Burning of plastic waste on waysides and public spaces has become a common sight in the city which is reeling under a severe garbage disposal crisis.

With the Vilappilsala solid waste treatment plant remaining closed for over a fortnight, many city residents are now resorting to burning accumulated waste, including plastic waste, which has in turn raised serious environmental and health concerns. According to environment experts, burning chlorinated plastic releases harmful dioxin gas which can be carcinogenic.

Although the city Corporation had directed people to landfill biodegradable waste as a temporary measure, no clear direction had been given on disposal of plastic wastes. Corporation authorities had instead asked people to collect and stack up plastic waste in houses until the Vilappilsala crisis was resolved.

However, with the garbage disposal crisis stretching on, stacking up plastic waste in their homes has become a huge menace for many city residents.

" The reason why we are burning plastic is because we don’t know what else to do,’’ said a housewife. ``How long can we stock up plastic waste in our house. Every time you go shopping you come back with plastic. Almost all food items come in plastic packets. To stock up every biscuit wrapper and milk cover in our house for days on is impossible,’’ she said.

"The normal household plastic waste does not contain high level of chlorine. For the same reason it is not as toxic as burning heavy plastic materials like PVC (poly vinyl chloride) material. Still, it will lead to pollution, which should be avoided,’’ said mayor K. Chandrika.

She said that although the Corporation had initiated steps to install plastic shredding units in two places in the city, both the projects had to be temporarily shelved due to public opposition. Ms Chandrika pointed out that Corporation officials who had gone to inspect the site for setting up a plastic shredding unit inside the Pappanamcode industrial estate faced protest from local people.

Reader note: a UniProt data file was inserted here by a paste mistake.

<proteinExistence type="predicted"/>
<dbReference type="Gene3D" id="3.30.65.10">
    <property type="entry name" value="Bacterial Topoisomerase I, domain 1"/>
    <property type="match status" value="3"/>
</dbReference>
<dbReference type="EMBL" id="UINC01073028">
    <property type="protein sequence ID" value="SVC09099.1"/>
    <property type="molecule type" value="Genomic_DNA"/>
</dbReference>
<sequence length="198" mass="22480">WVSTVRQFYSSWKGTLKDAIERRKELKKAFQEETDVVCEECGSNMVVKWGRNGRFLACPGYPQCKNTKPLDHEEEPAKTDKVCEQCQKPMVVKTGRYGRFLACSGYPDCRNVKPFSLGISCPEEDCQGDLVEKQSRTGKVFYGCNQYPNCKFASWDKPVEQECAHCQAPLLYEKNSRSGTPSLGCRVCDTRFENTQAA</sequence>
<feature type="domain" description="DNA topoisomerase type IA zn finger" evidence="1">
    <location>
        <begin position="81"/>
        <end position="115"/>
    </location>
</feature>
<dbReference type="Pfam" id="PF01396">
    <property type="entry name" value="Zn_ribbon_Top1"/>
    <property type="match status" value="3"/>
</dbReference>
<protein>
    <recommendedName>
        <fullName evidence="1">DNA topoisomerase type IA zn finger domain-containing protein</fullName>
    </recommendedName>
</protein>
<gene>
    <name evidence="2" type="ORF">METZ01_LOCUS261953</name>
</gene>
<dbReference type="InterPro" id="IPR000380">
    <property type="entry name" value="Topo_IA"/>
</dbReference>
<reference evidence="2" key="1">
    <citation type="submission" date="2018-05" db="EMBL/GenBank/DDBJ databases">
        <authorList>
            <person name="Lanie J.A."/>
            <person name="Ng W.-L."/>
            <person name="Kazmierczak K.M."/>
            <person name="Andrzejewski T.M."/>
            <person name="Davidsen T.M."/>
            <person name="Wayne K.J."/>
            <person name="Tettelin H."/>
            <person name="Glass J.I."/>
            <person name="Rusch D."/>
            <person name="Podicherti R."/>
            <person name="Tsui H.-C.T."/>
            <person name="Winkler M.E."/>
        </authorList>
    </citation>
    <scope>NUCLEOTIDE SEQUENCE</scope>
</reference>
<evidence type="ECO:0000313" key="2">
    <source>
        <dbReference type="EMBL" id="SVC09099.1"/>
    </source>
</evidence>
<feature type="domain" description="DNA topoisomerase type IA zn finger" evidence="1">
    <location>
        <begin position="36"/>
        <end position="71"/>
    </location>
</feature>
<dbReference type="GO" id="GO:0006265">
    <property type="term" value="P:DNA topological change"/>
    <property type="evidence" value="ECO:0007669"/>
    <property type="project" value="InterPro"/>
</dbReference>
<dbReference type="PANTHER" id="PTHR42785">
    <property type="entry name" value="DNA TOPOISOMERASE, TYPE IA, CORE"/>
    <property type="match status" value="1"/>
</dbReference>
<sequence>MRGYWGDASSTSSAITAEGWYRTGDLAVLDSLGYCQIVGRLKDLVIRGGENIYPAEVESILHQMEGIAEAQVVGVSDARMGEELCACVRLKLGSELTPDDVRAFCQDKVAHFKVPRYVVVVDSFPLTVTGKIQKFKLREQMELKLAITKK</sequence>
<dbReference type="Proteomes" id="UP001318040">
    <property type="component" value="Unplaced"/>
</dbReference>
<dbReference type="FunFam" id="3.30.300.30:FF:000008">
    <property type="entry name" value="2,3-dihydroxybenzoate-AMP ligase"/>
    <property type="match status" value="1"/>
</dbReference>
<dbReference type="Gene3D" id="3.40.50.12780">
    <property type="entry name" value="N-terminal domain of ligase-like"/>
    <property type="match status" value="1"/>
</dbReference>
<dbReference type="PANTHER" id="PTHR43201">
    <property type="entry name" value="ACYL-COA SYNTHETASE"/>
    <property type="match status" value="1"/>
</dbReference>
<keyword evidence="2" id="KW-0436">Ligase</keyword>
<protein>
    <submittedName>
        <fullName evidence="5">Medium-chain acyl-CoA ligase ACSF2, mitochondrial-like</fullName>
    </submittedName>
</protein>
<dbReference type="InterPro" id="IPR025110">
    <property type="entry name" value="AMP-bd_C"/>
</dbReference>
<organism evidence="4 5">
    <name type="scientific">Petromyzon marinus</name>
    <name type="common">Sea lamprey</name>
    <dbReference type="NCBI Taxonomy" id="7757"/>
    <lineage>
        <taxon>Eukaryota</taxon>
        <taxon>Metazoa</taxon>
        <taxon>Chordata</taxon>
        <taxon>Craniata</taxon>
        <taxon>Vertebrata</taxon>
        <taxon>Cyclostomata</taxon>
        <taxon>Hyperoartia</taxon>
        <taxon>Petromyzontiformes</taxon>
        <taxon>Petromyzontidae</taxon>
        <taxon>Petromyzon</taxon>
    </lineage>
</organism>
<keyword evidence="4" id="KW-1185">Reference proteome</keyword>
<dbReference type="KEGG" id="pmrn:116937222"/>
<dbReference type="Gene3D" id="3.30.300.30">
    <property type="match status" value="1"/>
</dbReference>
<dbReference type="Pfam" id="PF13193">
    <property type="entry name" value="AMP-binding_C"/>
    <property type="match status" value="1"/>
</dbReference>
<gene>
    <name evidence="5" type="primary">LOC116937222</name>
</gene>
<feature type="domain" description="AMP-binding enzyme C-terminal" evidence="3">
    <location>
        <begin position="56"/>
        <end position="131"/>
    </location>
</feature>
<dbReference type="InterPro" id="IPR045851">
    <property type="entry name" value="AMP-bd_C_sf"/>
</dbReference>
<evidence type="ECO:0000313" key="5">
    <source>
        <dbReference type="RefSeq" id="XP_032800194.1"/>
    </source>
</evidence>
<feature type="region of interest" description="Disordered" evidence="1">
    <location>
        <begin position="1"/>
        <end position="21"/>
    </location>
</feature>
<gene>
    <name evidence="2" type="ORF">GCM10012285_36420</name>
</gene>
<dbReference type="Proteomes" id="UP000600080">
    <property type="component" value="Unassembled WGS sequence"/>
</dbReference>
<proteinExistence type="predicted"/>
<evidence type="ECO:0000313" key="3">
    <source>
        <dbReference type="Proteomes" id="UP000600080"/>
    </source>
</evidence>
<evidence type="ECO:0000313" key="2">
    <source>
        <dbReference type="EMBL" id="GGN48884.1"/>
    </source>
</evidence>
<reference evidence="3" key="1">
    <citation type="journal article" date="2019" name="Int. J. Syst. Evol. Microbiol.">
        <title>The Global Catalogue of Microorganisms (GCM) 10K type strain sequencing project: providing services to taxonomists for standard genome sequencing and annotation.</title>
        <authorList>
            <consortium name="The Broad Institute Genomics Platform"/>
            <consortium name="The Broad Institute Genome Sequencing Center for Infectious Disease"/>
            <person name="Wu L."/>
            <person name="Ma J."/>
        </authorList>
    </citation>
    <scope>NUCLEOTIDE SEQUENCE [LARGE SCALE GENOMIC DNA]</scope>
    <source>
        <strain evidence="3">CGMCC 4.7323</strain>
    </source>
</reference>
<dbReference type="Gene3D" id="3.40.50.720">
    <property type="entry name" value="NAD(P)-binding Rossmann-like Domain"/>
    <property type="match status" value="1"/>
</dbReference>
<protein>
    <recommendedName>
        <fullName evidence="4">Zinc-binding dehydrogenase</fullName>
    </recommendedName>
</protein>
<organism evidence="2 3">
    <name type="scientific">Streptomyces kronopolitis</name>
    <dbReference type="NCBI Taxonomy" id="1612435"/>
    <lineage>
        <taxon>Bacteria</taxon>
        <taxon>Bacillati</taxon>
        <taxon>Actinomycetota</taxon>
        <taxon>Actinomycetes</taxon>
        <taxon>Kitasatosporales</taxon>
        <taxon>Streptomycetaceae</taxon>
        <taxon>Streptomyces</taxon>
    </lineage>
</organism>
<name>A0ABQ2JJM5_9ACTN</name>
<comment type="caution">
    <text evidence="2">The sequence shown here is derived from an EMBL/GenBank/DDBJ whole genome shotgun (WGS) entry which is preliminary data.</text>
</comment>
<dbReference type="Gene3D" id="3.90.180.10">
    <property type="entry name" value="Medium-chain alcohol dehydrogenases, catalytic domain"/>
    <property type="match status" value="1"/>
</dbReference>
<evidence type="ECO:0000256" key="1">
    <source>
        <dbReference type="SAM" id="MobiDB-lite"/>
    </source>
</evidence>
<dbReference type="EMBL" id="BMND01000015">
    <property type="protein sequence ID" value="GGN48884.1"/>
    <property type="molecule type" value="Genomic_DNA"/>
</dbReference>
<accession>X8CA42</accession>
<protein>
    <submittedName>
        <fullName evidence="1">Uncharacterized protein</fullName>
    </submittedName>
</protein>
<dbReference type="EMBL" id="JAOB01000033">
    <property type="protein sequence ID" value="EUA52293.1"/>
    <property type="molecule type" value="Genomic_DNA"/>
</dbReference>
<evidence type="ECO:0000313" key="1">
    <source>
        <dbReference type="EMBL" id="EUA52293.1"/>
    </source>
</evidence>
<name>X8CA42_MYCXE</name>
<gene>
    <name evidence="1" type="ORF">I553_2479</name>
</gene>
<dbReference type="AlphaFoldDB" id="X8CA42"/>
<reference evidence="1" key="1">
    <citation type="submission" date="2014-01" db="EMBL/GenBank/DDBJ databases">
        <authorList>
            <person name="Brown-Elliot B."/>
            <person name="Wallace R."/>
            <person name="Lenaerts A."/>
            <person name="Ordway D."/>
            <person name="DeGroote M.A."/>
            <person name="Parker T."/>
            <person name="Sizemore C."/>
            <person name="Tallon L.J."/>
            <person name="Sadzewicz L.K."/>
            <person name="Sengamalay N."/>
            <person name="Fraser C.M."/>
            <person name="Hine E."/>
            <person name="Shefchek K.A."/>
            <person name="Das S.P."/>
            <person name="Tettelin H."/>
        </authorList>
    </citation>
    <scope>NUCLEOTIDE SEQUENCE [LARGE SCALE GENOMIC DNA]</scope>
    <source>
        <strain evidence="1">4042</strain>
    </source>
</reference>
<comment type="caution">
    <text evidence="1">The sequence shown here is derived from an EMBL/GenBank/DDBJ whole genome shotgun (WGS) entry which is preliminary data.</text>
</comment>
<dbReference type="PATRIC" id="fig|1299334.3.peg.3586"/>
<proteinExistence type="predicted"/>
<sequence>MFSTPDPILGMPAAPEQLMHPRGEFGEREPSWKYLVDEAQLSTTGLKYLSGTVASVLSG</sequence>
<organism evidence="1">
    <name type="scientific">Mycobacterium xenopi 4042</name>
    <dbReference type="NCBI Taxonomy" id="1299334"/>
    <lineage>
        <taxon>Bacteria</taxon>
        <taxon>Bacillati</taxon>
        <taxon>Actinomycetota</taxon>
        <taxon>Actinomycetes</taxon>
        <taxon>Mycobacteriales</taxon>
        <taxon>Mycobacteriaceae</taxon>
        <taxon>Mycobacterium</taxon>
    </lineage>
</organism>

"Another place identified for the purpose was Manacaud market. But there also the ward councillor opposed the project. I don’t understand why they are opposing a plastic shredding unit which has no issues of pollution or anything,’’ she said.

"A private company had expressed its willingness to take away the plastic waste if we could process it by shredding it to granules. However, since none of the plastic shredding units could be operationalised this did not work out,’’ Ms Chandrika said.

Meanwhile, the temporary solution of disposing biodegradable waste by land-filling is also heading to another crisis. Most sites identified for land-filling have reached a saturation level. Ms Chandrika said that after a few days, no more waste can be dumped in these sites.

"Scarcity of land has always been an issue in our city. The sites where Kudumbasree Clean Well units are dumping wastes collected from houses and shops have surpassed their saturation point. This practice cannot go on for more than four or five days now,’’ the mayor said.

Corporation health standing committee chairperson S. Pushpalatha said that the Corporation will ask the state government to provide more revenue land to dump biodegradable waste.

"All we can do now is seek the support of the government. We have also expedited the source level garbage treatment project. However, that will still take some time. Things will only get worsened if the agitation is not stopped immediately,’’ she said.